Before starting work on a video (watch it below) starring the smart and talented Kennedy Library LibRATs, the only thing I knew about the students was based on the rat logo I’d seen in the library. Like most Cal Poly students, I had no idea that the LibRATs were in fact a revolutionary and controversial program in Library Land.
The idea for LibRATs, or Library Research Assistant Technicians, came about in 2009 when College of Liberal Arts Librarian Brett Bodemer was searching for new peer-to-peer education opportunities. He had seen some failed attempts to put librarians in residence halls at other schools, and thought that maybe if Kennedy Library sent students instead of librarians, they would be more approachable.
Students were trained in early 2010, and in spring quarter the first LibRATs were sent to the residence halls to reach out to students with research help, right where they lived. What could be more convenient?
Unfortunately, residents didn’t want to talk to student assistants any more than they wanted to talk to librarians.
“The LibRATs were armed to the teeth for reference questions, but they didn’t get any in the residence halls,” Bodemer said.
So Bodemer had to improvise. The LibRATs were pulled out of the residence halls and placed on the library’s reference help desk, as well as trained to teach lower division library reference classes.
More students reached
The change was the perfect fit for the LibRATs, as it freed up librarian time to teach upper division courses, and allowed Kennedy Library to offer twice as many lower division courses. Library intro classes jumped from around 45 classes before the LibRATs came into being, to 94 classes by the second fall quarter that they were teaching.
Now, the LibRATs answer every question from “Where’s the stapler?” to “Can you help me find plans for this air conditioning unit?” as well as offer courses for Cal Poly students working on research papers so that they can become familiar with Kennedy Library’s resources.
LibRATs scratching up controversy
But the program doesn’t make everyone happy, Bodemer told me. Some librarians think that LibRATs threaten librarian positions, performing tasks that should be reserved for professionals with degrees in library science. But the LibRATs allow librarians to reach students in more relatable ways, and studies have shown that students learn more efficiently when learning from peers, Bodemer said.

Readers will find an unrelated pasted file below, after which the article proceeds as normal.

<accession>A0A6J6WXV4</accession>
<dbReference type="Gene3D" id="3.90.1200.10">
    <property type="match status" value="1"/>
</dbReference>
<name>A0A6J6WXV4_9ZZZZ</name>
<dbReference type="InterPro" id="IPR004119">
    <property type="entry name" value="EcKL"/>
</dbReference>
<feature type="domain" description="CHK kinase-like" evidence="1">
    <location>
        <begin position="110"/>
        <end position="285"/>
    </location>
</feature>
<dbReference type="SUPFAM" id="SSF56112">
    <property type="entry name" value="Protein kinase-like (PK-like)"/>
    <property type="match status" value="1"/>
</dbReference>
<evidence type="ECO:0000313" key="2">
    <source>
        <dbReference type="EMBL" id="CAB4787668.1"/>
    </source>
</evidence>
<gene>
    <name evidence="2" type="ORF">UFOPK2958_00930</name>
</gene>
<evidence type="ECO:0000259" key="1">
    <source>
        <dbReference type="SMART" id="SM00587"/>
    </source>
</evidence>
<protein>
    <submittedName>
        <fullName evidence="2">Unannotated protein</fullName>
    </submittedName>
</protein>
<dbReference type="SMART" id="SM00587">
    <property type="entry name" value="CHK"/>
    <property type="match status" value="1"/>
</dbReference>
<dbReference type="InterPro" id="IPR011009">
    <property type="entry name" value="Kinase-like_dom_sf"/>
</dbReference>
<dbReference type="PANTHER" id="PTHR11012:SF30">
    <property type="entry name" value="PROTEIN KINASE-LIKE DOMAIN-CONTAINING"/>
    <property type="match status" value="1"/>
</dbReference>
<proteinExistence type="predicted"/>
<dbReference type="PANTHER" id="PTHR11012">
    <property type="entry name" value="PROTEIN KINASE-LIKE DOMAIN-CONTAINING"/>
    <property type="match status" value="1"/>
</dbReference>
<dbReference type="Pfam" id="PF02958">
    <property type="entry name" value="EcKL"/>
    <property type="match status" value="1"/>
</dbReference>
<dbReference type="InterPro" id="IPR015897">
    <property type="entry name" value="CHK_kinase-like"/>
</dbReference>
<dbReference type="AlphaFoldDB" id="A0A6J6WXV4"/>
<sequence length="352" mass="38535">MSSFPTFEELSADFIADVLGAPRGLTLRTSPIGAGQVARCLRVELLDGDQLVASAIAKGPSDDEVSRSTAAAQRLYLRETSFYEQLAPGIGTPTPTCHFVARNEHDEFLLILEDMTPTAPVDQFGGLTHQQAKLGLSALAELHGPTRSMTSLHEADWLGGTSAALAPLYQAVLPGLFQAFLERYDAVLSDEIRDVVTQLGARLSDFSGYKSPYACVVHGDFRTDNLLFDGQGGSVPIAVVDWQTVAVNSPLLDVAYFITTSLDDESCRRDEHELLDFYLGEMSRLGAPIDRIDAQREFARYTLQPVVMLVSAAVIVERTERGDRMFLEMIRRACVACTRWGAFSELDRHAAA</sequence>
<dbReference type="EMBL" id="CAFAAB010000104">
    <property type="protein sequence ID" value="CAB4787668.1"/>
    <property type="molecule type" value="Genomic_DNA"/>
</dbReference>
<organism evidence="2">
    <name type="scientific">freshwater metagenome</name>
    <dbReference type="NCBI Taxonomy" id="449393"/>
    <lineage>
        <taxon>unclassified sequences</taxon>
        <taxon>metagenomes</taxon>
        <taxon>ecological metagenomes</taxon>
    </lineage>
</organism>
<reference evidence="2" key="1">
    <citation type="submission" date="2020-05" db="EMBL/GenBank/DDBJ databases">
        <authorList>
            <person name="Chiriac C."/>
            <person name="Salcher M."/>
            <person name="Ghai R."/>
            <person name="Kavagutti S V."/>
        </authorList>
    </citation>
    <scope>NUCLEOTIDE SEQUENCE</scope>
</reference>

“It’s a good use of librarians’ time to train them, get them ready, and have this army ready,” Bodemer said.
In addition, the LibRATs allow librarians like Bodemer time to answer more complicated research questions, as well as teach upper division library literacy courses.
“If they’re teaching all the basic literacy sessions that means I can teach the upper division ones,” Bodemer said.
This student’s thoughts
I was able to meet these LibRATs while filming the interviews for the “Meet the LibRATs” video. I was impressed by their depth of knowledge, as well as their love for libraries. The LibRATs are a dedicated group of students who applied for the job in order to help other students and encourage research literacy. The LibRATs program has not only helped students who asked questions of the student instructors, but also helped the LibRATs further their understandings of research, and even inspired several LibRAT grads to pursue library science degrees.
And in the end, the library has gone from reaching 800 students to several thousand students every year with research courses, Bodemer said.
You can read his article, They CAN and They SHOULD: Undergraduates Providing Peer Reference and Instruction as presented at ACRL 2013 (Association of College and Research Libraries) and the full version at C&RL Journal (College and Research Libraries).
For more on the LibRATs, visit the library website.